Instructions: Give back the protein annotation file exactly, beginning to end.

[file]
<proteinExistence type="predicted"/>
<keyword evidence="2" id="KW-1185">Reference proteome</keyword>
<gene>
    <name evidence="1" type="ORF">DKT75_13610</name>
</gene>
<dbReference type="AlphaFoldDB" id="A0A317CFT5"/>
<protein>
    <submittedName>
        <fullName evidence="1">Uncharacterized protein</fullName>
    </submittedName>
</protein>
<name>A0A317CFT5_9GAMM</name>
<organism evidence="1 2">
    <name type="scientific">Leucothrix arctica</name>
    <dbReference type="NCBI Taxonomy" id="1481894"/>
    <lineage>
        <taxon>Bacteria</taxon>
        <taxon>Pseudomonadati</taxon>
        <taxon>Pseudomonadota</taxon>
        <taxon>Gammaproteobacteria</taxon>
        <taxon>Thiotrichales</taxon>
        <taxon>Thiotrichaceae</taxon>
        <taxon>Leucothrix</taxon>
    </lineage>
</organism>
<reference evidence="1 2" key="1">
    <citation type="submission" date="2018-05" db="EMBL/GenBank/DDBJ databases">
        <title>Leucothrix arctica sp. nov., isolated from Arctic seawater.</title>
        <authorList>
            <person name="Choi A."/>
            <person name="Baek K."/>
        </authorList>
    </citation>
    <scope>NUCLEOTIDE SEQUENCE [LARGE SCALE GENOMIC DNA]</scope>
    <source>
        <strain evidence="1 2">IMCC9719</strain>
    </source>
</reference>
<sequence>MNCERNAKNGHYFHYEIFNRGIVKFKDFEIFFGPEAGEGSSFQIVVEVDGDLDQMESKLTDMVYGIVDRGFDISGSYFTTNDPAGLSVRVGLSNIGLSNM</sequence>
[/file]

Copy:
<proteinExistence type="predicted"/>
<keyword evidence="2" id="KW-1185">Reference proteome</keyword>
<gene>
    <name evidence="1" type="ORF">DKT75_13610</name>
</gene>
<dbReference type="AlphaFoldDB" id="A0A317CFT5"/>
<protein>
    <submittedName>
        <fullName evidence="1">Uncharacterized protein</fullName>
    </submittedName>
</protein>
<name>A0A317CFT5_9GAMM</name>
<organism evidence="1 2">
    <name type="scientific">Leucothrix arctica</name>
    <dbReference type="NCBI Taxonomy" id="1481894"/>
    <lineage>
        <taxon>Bacteria</taxon>
        <taxon>Pseudomonadati</taxon>
        <taxon>Pseudomonadota</taxon>
        <taxon>Gammaproteobacteria</taxon>
        <taxon>Thiotrichales</taxon>
        <taxon>Thiotrichaceae</taxon>
        <taxon>Leucothrix</taxon>
    </lineage>
</organism>
<reference evidence="1 2" key="1">
    <citation type="submission" date="2018-05" db="EMBL/GenBank/DDBJ databases">
        <title>Leucothrix arctica sp. nov., isolated from Arctic seawater.</title>
        <authorList>
            <person name="Choi A."/>
            <person name="Baek K."/>
        </authorList>
    </citation>
    <scope>NUCLEOTIDE SEQUENCE [LARGE SCALE GENOMIC DNA]</scope>
    <source>
        <strain evidence="1 2">IMCC9719</strain>
    </source>
</reference>
<sequence>MNCERNAKNGHYFHYEIFNRGIVKFKDFEIFFGPEAGEGSSFQIVVEVDGDLDQMESKLTDMVYGIVDRGFDISGSYFTTNDPAGLSVRVGLSNIGLSNM</sequence>